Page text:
2013 - 110 minutes
Directed by: Luc Besson
Written by: Luc Besson, Michael Caleo
(based on the book "Malavita" by Tonino Benacquista)
Starring: Robert DeNiro, Michelle Pfeiffer, Tommy Lee Jones, Dianna Agron,
John D'Leo, Vincent Pastore, Jon Freda
The family of “The Family” are despicable people. The patriarch is a former mob boss who will murder someone for trying to sell him a lobster that’s not to his liking and torture anyone who doesn’t assist in fixing his plumbing problem – beating a plumber to within an inch of his life and dragging a plant manager on the pavement behind his car. His wife decides to blow up a small grocery story in response to some cross, but fairly benign, comments (that also happen to be correct) made by the shopkeeper. The consequences for these actions are non-existent. A nonsensical tone isn’t present enough to find these actions humorous; they’re just vicious.
The kids are more redeemable, I suppose.17-year-old daughter Belle (Dianna Agron) violently attacks a girl who tries to steal her school supplies. 14-year-old Warren (John D’Leo) is only guilty of manipulating the cliques in his new school to get what he needs. The poor dog is only there to stare at multiple acts of violence.
Director and co-writer Luc Besson’s film is an excruciating experience with desperate attempts at inky-black humor that fall completely flat. The only lame stab at levity that garners any reaction is a scene where Giovanni Manzoni (Robert DeNiro) sits through a screening of “Goodfellas.” The reaction is a wince at how terrible it is. DeNiro is occasionally fun to watch, recalling some bravura performances of his mobster movie past, until we are literally reminded of his superlative mobster movie past.
This action-comedy – which contains neither in effective measures – is all about this family avoiding being whacked by a New York City don. There’s no reason given for us to care about them being offed, and from what I see they probably deserve it. Their innocent, if occasionally annoying, neighbors who get caught in the crossfire deserve much better.
Giovanni has just been relocated to Normandy, France as part of the Witness Protection Program, monitored by weary FBI agent Stansfield (Tommy Lee Jones). I’m not sure if Jones’s performance is really great or if he’s just completely bored and drained by the material he’s given.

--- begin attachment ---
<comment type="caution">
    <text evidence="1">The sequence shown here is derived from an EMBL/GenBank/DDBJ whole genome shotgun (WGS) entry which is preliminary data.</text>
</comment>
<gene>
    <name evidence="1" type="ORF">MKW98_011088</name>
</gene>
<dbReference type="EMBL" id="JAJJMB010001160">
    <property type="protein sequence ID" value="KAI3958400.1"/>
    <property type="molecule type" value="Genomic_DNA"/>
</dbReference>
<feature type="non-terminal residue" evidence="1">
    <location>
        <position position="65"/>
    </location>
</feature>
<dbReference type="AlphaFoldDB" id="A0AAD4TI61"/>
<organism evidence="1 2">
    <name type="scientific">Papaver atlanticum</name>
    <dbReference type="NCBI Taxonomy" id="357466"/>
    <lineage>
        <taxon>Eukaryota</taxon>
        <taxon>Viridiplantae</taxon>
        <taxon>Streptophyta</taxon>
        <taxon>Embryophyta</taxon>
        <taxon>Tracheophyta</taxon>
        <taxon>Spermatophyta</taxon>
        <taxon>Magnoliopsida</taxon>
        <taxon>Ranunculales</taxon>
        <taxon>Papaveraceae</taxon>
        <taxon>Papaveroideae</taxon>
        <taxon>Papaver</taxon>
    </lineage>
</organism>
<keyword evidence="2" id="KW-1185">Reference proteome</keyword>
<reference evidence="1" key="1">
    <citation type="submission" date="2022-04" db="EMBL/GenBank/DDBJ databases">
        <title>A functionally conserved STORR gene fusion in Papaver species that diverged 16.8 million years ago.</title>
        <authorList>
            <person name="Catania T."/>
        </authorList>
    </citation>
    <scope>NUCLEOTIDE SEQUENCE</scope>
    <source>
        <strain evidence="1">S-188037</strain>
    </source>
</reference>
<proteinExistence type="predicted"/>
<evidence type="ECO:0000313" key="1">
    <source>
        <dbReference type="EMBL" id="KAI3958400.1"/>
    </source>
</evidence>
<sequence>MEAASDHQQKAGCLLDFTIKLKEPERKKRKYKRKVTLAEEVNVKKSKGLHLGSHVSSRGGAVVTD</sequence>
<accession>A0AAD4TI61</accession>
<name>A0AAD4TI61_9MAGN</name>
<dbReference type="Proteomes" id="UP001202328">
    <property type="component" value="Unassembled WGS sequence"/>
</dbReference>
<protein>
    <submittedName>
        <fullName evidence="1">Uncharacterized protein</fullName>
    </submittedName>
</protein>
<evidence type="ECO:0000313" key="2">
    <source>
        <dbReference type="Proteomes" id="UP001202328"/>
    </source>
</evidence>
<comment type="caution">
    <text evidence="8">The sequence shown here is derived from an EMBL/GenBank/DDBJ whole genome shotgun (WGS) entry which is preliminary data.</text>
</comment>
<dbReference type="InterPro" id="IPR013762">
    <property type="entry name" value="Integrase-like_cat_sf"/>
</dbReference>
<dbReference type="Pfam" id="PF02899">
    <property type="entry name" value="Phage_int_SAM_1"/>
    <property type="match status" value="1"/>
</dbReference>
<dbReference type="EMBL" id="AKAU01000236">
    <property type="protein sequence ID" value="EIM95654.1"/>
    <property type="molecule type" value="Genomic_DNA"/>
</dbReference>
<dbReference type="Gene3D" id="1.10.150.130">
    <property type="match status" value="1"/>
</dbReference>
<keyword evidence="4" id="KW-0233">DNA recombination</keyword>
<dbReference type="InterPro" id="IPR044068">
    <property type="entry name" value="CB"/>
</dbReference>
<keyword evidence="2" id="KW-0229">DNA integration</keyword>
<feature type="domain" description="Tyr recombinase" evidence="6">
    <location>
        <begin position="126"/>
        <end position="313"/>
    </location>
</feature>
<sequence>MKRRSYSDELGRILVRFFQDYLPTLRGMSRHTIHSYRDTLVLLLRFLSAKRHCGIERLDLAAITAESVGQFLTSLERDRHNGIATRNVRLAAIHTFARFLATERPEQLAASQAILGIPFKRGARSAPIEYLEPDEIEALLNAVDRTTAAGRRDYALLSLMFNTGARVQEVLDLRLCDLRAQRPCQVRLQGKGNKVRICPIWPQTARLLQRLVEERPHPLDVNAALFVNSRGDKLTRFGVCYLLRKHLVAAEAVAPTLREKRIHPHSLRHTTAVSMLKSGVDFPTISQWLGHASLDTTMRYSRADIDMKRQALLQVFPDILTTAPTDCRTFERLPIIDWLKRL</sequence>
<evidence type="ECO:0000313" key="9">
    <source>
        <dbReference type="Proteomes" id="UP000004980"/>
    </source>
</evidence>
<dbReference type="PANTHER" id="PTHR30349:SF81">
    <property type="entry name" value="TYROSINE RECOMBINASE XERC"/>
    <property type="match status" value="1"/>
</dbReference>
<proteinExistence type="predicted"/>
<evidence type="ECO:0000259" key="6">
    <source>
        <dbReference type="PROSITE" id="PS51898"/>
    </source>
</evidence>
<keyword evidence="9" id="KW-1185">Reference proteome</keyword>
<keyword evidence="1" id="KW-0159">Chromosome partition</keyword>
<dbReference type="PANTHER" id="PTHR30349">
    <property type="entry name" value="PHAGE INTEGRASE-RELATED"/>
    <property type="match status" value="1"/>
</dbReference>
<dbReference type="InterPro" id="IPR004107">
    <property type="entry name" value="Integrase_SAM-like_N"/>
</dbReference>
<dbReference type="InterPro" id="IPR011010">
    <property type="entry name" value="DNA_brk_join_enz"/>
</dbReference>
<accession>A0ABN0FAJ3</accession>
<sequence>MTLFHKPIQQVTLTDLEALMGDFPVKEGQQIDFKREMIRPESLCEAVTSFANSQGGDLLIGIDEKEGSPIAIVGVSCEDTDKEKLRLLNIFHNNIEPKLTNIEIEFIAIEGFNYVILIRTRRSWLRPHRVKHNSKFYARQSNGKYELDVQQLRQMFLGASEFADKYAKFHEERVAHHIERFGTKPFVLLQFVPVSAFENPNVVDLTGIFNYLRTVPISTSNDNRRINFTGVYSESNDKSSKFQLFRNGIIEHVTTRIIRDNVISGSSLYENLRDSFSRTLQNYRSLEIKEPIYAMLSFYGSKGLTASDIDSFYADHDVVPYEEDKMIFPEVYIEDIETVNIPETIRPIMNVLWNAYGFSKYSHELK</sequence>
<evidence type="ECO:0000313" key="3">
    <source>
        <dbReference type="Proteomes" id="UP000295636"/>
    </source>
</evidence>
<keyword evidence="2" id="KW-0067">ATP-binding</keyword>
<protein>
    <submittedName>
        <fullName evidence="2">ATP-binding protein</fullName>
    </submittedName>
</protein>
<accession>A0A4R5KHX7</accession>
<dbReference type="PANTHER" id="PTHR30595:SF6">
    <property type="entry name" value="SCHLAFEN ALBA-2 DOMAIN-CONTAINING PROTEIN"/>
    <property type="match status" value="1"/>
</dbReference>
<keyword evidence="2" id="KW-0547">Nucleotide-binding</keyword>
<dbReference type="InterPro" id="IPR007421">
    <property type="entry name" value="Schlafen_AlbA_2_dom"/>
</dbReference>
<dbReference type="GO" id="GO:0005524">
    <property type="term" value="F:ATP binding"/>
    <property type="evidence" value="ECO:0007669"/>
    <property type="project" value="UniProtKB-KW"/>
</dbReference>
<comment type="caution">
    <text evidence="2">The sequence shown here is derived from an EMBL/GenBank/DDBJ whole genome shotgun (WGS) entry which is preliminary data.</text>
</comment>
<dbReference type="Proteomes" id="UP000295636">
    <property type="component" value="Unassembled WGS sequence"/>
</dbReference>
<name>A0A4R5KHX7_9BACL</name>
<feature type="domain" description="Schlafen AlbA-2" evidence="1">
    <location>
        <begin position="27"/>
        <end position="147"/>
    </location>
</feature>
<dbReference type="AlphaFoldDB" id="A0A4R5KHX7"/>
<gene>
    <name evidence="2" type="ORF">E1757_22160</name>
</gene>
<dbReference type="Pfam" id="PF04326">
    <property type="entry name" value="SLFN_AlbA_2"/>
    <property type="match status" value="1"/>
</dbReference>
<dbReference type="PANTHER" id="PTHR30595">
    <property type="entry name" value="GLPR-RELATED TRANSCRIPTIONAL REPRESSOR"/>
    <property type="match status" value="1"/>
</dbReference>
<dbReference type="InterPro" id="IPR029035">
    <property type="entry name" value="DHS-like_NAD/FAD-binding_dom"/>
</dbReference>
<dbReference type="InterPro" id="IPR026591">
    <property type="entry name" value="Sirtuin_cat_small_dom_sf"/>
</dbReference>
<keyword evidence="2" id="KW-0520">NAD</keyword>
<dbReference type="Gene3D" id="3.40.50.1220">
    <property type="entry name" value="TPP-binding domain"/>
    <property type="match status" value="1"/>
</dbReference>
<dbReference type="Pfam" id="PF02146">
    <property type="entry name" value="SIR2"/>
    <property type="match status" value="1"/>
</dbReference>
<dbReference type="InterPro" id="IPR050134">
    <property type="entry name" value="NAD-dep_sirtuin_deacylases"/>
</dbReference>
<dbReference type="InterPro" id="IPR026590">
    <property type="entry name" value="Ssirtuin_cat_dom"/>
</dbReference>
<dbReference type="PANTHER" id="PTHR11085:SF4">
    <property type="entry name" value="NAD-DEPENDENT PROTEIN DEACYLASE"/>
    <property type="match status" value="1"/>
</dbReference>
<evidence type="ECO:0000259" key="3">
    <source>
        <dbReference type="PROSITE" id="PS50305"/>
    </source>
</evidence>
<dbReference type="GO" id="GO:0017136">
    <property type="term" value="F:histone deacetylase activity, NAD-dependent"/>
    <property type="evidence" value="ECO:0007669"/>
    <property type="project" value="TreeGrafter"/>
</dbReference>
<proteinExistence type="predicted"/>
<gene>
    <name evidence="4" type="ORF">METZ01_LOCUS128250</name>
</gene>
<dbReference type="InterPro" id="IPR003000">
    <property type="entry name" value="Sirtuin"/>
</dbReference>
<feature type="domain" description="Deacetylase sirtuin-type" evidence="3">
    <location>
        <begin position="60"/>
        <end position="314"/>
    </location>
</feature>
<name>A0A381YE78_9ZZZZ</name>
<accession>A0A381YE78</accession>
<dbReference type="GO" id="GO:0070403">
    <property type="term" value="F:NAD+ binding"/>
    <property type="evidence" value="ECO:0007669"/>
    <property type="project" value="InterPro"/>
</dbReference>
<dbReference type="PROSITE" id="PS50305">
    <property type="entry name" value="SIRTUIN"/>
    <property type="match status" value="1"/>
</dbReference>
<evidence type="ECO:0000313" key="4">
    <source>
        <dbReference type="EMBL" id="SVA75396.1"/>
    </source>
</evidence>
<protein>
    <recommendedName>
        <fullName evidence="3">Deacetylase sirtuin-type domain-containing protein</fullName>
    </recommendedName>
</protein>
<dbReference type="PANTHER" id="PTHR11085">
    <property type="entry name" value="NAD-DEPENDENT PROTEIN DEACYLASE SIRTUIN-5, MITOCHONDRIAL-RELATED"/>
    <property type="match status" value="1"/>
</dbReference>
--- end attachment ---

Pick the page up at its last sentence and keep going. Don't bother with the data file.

Giovanni, Belle, Warren and wife Maggie (Michelle Pfeiffer) all settle into a nondescript, slightly rundown home filled with junk and pipes that dispense brown water. The junk pile does include an old typewriter that immediately inspires Giovanni to write his memoirs for no apparent reason.
Perhaps Besson’s problems with the material are rooted in its adaptation from Tonino Benacquista’s book “Malavita.” Events driven by each family member separately never really come together to serve a larger narrative. Everything remains episodic, jumping back and forth and in and out through non sequiturs and a clumsy structure. Pfeiffer’s character gets short-changed the most often; disappearing for long stretches, mostly to a church to establish a threadbare plotline of trying to purge the sins of the family – one of several subplots that are completely pointless. Belle’s heartbreak over an affair with her math tutor and Warren’s desire to runaway to avoid his mounting trouble at school are obstacles to abandon when they all need to come together and survive as a family.
Everything comes to a head with the final act shootout that has a small army of killers closing in on the family, but only killing the townsfolk around them. The finale is long and loud and unfolds with a complete lack of grace, in keeping with the rest of the film’s ineptitude. Sight gags involving the size of guns would be considered lazy if they were anything to be considered at all. We even get a deadly-serious moment threatening rape, followed quickly by a slapstick moment of Maggie crawling on her hands and knees, glancing incredulously at her husband choking a would-be assassin with a belt.
There aren’t consistent hints of social commentary or satire in “The Family,” only a mess of misplaced chutzpah that’s about as effective at hitting its mark as a hapless hit man with a rocket launcher.
© 2013 by Blake Crane